It takes time to see collateral beauty and frequently I don’t possess the patience to pause long enough.  It requires looking beyond what I see with my eyes or hear with my ears.  It allows a glimpse into the often unseen love that permeates all.  Wherever there is seeming devastation, there is also collateral beauty—the healing, the joy of what has been, the celebration of a certain heavenliness on earth.  If I stop for a moment to savor all of the beauty and goodness of life rather than focusing on what is missing or how I might want it to be, I gain a certain sacred perspective.  It reminds me that beauty can be seen in anything as long as I allow my heart to see it, to feel the sadness and the joy, to perceive the whole rather than the fragments.

I believe Howard Thurman would characterize collateral beauty like this:

The seed of the jack pine will not be given up by the cone unless the cone itself is subjected to sustained and concentrated heat…It is not too far afield to suggest that there are things deep within the human spirit that are firmly embedded, dormant, latent, and inactive.  These things are always positive, even thought they may be destructive rather than creative.  But there they remain until our lives are swept by the forest fire: It may be some mindless tragedy, some violent disclosure of human depravity or some moment of agony in which the whole country or nation be involved.  The experience releases something that has been locked up within all through the years.  If it be something that calls to the deepest things in life, we, like the jack pine, grow tall and straight against the sky!

Meditations of the Heart, p. 82-83

Where are the moments of collateral beauty in your life?  Would pondering such times or being present to others bring you closer to the peace and joy in your heart?

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Howard Thurman and the 2017 Presidential Inauguration

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Lately I’ve been pondering what my historical mentor and spiritual guide, Howard Thurman might say as we inaugurate the 45th President of the United States.  I suspect he would not be on Twitter or any other social media platform.  I don’t think, like me, he would be blogging about it either.  But I believe he would have an opinion and perhaps some recommendations about how to live in the current social and political atmosphere.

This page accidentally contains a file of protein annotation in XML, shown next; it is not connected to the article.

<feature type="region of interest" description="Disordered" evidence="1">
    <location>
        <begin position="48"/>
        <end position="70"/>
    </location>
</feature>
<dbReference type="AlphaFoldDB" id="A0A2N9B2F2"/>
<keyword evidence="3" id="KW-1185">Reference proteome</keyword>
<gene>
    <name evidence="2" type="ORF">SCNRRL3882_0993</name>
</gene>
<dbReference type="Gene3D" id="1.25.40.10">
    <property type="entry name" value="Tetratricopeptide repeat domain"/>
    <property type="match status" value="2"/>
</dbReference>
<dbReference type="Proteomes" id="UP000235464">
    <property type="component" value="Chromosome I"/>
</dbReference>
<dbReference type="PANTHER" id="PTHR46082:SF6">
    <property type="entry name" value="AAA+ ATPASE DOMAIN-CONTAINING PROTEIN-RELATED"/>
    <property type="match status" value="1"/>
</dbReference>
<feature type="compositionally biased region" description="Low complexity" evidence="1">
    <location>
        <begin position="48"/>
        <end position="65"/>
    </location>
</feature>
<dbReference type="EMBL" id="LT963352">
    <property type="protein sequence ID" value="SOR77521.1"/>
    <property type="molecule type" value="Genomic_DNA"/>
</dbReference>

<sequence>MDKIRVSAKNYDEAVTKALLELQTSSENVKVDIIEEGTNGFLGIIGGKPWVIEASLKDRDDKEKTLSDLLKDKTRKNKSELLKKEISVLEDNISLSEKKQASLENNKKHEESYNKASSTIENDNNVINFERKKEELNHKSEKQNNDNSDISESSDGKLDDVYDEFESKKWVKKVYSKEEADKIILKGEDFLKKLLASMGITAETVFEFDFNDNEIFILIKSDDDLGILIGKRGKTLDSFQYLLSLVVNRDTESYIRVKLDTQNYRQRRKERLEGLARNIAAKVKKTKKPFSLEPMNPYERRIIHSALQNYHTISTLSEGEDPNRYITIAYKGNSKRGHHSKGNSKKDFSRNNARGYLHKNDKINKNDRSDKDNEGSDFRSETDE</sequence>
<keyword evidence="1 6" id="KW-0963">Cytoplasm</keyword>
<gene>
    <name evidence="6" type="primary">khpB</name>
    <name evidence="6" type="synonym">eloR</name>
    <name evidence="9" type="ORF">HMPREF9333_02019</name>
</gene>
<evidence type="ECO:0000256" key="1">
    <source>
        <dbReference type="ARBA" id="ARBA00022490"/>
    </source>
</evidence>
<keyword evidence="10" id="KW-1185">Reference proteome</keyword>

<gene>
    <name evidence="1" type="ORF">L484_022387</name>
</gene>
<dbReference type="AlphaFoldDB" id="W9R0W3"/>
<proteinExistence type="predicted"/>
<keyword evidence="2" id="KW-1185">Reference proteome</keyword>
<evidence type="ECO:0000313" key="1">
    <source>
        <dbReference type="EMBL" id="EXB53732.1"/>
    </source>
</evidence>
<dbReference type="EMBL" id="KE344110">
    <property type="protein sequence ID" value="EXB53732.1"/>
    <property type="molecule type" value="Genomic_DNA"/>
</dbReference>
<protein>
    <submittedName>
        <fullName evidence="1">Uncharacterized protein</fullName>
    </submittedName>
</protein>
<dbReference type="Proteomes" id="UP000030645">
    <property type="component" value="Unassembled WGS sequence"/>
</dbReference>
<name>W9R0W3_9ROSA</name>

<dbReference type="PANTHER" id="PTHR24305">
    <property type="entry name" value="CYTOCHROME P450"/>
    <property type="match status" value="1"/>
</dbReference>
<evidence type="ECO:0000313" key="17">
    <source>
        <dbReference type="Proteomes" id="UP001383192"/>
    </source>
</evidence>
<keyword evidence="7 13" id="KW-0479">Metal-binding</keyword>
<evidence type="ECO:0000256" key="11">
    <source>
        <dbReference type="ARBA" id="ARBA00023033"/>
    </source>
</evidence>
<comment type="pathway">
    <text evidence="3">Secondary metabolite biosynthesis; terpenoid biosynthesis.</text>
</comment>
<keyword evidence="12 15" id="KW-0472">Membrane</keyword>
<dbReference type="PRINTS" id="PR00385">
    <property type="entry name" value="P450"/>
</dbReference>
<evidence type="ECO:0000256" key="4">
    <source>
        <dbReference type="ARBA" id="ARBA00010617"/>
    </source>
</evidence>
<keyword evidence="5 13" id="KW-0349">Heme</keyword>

Dr. Howard Washington Thurman experienced great social transitions in his lifetime.  Born in 1899 in Daytona Beach, Florida, Thurman lived through the severity of Jim Crow legal segregation, state sponsored domestic terrorism, and a host of racial insults and indignities.  He spoke of the time when he had been invited to give a talk at a major meeting only to learn that hotel would not serve him lunch in its main dining room.  Thurman was so enraged that he decided to forego eating and walk through the city instead.  I sense that during the walk he heard some of what he would later talk and write about in his classic book, Jesus and the Disinherited.  This same book inspired Dr. Martin Luther KingJr., to begin his civil rights work and he carried Jesus and the Disinherited whenever he marched.

In preparing to live through the Inaugural weekend and the days to follow, Howard Thurman would likely advise us to; 1) use our outrage constructively, to better someone else’s lot rather than become bitter.  2) He would discourage the use of violence and instead admonish us to use our energy to educate and enlighten, and to wake up those who sleep in the fog of racism, sexism, homophobia, xenophobia, classism, and materialism.  3) Thurman never thought that changes in laws and social policies meant much if they did not change people’s hearts.  He would want sustained, regular exchanges between people who are different because he felt this would create the Beloved Community that he and Dr. Martin Luther King, Jr., dreamed of.

Howard Thurman knew from spending time with his grandmother, Nancy Ambrose, a former slave, that what sustains people through challenging, difficult and sometimes horrendous conditions is their internalized knowledge that they are holy children of God.  He believed this spiritual self is what Jesus was trying to awaken in his own oppressed Jewish people in the hostile Roman society they lived in.  Clearly right now in 2017, there are so many who need such an awakening, a shift in personal identity that includes an exploration of a deeper spiritual nature, especially among those who perceive themselves to be powerful as well as those who think of themselves as powerless.

If I were fortunate enough to have lunch today with Howard Thurman, I think he would suggest a few antidotes to the media circus, confusion, and chaos of actual news, fake news, and tweets in lieu of actual conversation.  I imagine Thurman would smile and instruct me to be still.  Take some pause pockets so I can create a deep, peaceful sanctuary within my mind and heart.  Create my own inner retreat, a sacred space that I can return to again and again and again to dim the lights and lower the volume on the cacophony of the outer world.